Strong internal controls can keep a company healthy by helping to achieve four key business objectives:
- Safeguarding assets. The right controls protect a business’ physical and financial assets from fraud, theft, and errors. Likewise, proper controls quickly identify errors and fraud if they occur. One of the most essential concepts related to internal controls (and specifically to safeguarding assets) is the segregation of duties (i.e., separating incompatible functions) because it prevents a single individual from requesting, authorizing, verifying, and/or recording business expenditures.
- Ensuring reliable financial reporting. Owners and managers require accurate financial information to make informed decisions. Because solid internal controls help to maintain the validity of financial data, they also equip management to make more educated judgment calls.
- Maintaining compliance. Credible financial data enables organizations to fulfill their duties to file complete and accurate tax returns, as well as meet any financial reporting obligations (e.g., to fulfill loan covenants). Appropriate processes and procedures also allow organizations to meet other regulatory and statutory filing or reporting requirements.
- Accomplishing operational efficiency. Organizations typically operate more effectively with processes and procedures in place. A strong internal control environment can foster efficiency through automation of manual controls, removing unnecessary or duplicative steps in a process, or combining certain functions in a cost-effective manner. Finally, when financial data is consistent and easily accessible, management receives timely and relevant information to verify that activities are in-line with business objectives.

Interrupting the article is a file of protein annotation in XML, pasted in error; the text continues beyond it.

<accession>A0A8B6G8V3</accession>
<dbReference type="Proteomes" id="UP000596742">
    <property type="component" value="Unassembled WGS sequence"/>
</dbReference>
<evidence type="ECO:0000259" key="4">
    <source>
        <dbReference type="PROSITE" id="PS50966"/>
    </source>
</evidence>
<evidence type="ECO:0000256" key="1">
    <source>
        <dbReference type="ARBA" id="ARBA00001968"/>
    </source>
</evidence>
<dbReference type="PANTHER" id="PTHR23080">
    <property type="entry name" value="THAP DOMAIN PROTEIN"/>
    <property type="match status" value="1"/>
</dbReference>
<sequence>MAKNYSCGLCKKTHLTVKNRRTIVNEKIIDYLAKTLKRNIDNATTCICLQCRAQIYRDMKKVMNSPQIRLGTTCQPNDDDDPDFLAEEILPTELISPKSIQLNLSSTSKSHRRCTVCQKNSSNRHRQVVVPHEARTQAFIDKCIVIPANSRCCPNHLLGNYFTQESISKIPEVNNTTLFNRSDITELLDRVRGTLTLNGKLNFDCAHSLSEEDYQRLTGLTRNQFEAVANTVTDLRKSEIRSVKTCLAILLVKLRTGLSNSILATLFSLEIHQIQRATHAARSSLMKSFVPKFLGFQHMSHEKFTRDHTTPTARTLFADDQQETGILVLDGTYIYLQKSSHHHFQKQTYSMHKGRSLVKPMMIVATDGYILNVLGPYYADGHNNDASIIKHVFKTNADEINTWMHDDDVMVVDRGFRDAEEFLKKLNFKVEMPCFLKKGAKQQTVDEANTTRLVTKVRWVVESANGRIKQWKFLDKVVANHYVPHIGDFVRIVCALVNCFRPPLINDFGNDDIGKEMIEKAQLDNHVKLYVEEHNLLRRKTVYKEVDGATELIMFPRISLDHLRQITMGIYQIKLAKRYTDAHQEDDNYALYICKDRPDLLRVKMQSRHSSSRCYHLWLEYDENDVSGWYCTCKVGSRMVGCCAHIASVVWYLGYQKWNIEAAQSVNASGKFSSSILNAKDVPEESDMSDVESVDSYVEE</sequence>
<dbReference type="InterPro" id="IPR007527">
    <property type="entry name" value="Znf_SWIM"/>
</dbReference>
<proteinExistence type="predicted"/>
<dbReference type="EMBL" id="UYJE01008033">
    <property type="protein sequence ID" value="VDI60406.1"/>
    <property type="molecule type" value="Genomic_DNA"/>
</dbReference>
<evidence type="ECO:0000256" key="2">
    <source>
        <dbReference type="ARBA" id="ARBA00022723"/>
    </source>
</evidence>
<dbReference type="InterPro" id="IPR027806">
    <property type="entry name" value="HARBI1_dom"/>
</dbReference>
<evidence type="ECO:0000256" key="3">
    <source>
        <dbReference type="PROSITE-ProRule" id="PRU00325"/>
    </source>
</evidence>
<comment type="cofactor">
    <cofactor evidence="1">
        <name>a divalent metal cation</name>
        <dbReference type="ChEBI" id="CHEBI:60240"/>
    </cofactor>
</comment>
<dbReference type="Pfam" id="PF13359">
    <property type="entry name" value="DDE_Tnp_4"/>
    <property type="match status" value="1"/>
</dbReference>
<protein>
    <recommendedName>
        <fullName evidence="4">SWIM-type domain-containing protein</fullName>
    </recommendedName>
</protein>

Conducting an Internal Control Check-Up
Prescribing the right internal controls is not necessarily complex, but it does require careful examination of the business’ organizational structure. Business owners and executives should identify not only what checks and balances they need to implement, but also who is responsible for ensuring that they work.
Controls over financial processes generally fulfill at least one of these criteria:
- Completeness. All records and transactions are included.
- Accuracy. The correct amounts and other relevant data are recorded.
- Validity. The transactions captured or recorded were real and appropriate.
- Authorization. The proper authorization levels are in place to cover such things as approvals, payments, data entry, and computer access.
- Timeliness. Financial reports are available in a timely manner for decision usefulness.
Take Control of Your Business’ Health
In the end, strong internal controls increase the likelihood of achieving and maintaining business health. Take charge of your organization’s health by implementing the appropriate internal controls. Does your organization need help establishing — or refining — effective internal controls? If so, then contact CRI. Our experienced professionals have the insights to help you improve the health of your company.